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Proposals for G20 Summit Action on March 26, 2020

John Kirton, Director, G20 Research Group
March 25, 2020

As G20 leaders and sherpas make their final preparations for their historic emergency virtual summit on March 26, they would do well to adopt the following measures to control the current COVID-19-created health, economic, financial and social crises their citizens and the global community currently face.

The list begins by putting health first, in the following ways.

  1. Fund the World Health Organization (WHO), by expanding its permanent base budget that it can count on to control this crisis and help prevent those crises sure to come. New ad hoc funds raised in response to the current crisis should be largely channelled through, or at  least co-ordinated by, the WHO, in order to minimize the transaction costs, gaps and competitive publicity seeking and political support that special funds can bring.
  2. Mandate medical assistance across borders, so that spare capacity on one side of the line can be immediately used by those in desperate need on the other side. This should start immediately, led by those G20 members that share the longest land borders.
  3. Relieve debt for health in heavily indebted and newly stressed countries, only if their governments agreed to use the freed-up funds directly for health. An admirable precedent was set by the G8 Gleneagles Summit in 2005 and the International Monetary Fund's (IMF's) subsequent Multilateral Debt Relief Initiative.
  4. Give universal health coverage to all now, as the United Nations' 2030 Agenda and its Sustainable Development Goal 3 has promised to do by 2030.
  5. Develop vaccines on a common and coordinated G20-wide basis.
  6. Open up free trade in health goods and services, by removing all import and export tariffs and bans.
  7. Suspend G20 members' sanctions to Venezuela, Iran, North Korea and Russia for as long as the COVID-19 pandemic lasts. The outbreaks that erupt in these impoverished places will kill their innocent people first, and their innocent next-door neighbours soon.
  8. Assist Africa with a special emergency program, before its impoverished countries with limited health capacity and many civil wars make it the next COVID-19 epicentre of the COVID-19 pandemic and the next one on a continent wide scale.
  9. Care for refugees and migrants wherever they are, lest they become de facto death camps and intense transmission to the many countries and regions next door.
  10. Make the WHO's director general a permanent member of the G20, in the same way that the head of the IMF and World Bank have been from the start. As no G20 leader has relevant expertise as a medical doctor, nurse or public health professional, or has served as a national minister of health faced with such a crisis, this would fill the G20's critical highest-level knowledge gap.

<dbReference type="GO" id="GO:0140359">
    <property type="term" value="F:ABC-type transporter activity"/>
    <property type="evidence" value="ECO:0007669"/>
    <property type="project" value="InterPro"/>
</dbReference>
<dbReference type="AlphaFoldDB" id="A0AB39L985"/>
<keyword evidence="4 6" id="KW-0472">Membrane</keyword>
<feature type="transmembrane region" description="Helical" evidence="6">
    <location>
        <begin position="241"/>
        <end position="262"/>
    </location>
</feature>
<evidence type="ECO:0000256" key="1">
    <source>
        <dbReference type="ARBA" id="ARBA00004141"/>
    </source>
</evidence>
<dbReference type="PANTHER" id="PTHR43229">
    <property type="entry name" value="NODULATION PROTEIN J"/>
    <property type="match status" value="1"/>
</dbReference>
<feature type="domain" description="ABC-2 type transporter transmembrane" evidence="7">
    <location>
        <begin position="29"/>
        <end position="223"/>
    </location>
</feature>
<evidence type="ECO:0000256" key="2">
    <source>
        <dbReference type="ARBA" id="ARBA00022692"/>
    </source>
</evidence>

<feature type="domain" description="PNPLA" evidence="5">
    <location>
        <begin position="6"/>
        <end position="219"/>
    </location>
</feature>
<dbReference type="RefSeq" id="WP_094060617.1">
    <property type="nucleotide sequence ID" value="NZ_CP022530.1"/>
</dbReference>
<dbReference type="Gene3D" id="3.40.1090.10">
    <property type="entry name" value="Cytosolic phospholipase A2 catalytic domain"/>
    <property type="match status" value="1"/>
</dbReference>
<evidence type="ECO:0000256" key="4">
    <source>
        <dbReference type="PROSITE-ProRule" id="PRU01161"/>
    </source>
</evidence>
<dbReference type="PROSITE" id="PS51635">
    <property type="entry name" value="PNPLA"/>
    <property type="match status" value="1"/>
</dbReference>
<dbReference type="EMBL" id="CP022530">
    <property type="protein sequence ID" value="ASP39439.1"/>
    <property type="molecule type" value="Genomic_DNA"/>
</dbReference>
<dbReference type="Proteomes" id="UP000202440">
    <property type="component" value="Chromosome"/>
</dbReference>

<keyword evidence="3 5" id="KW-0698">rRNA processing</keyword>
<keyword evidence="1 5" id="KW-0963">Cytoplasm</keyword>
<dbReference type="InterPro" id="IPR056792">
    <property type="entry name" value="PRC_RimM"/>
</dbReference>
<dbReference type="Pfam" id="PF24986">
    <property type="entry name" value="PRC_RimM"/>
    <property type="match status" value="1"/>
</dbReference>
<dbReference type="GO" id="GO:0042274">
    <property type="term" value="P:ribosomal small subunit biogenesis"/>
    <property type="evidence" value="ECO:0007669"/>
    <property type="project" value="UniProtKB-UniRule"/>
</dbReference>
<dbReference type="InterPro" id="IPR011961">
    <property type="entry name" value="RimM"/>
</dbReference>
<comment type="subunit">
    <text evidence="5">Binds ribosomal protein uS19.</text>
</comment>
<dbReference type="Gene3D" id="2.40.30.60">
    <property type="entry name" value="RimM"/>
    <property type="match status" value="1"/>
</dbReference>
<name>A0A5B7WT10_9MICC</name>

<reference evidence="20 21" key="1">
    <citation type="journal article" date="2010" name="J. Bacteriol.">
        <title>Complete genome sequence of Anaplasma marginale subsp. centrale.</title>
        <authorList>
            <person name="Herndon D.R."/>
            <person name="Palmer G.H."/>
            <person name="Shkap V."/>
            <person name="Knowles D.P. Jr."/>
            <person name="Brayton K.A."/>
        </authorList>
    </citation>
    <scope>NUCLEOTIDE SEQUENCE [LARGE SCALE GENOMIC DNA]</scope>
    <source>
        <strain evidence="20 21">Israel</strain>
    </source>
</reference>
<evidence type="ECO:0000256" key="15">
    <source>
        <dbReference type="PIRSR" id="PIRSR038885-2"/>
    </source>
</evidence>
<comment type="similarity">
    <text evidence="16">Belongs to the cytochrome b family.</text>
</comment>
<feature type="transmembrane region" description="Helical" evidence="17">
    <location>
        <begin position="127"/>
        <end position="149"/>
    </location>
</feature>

11. Mandate G20 health ministers to meet weekly by videoconference or teleconference to implement and oversee compliance with these and other health commitments made by their leaders, and report back — free of peer protection — to the subsequent virtual summits their leaders should now hold monthly, before their culminating summit in Riyadh in November. Ministerial meetings held during a presidency are a powerful predictor of compliance with the leaders' commitments made on that portfolio's subject at the summit during that presidency, in this case health.
  12. Forge the link between health and the environment, by recalling that the G20 summit began its global health governance, at the Brisbane Summit in 2014, in response to another outbreak of a deadly infectious disease — Ebola — that humans acquired from animals whose natural ecosystems were under stress. Animals and ecosystems are similarly implicated in the G20's more recent focus on antimicrobial resistance. G20 leaders should strongly endorse the One Health Approach, and support UN Biodiversity in its critical anniversary work this year.

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John KirtonJohn Kirton is director of the G20 Research Group, G7 Research Group and Global Health Diplomacy Program and co-director of the BRICS Research Group, all based at Trinity College at the Munk School of Global Affairs and Public Polic at the University of Toronto. A professor of political science, he teaches global governance and international relations and Canadian foreign policy. His most recent books include Accountability for Effectiveness in Global Governance, co-edited with Marina Larionova (Routledge 2018), China's G20 Leadership (Routledge, 2016), G20 Governance for a Globalized World (Ashgate, 2012) and (with Ella Kokotsis), The Global Governance of Climate Change: G7, G20 and UN Leadership (Ashgate, 2015), as well as The G8-G20 Relationship in Global Governance, co-edited with Marina Larionova (Ashgate, 2015), and Moving Health Sovereignty in Africa: Disease, Govenance, Climate Change, co-edted with Andrew F. Cooper, Franklyn Lisk and Hany Besada (Ashgate, 2014). Kirton is also co-editor with Madeline Koch of several publications on the G7/8, the G20 and the BRICS, including G20 Japan: The 2019 Osaka Summit and G7 France: The 2019 Biarritz Summit, published by GT Media and the Global Governance Project, as well as Health Is a Political Choice, a special publication produced with the support of the World Health Organization.

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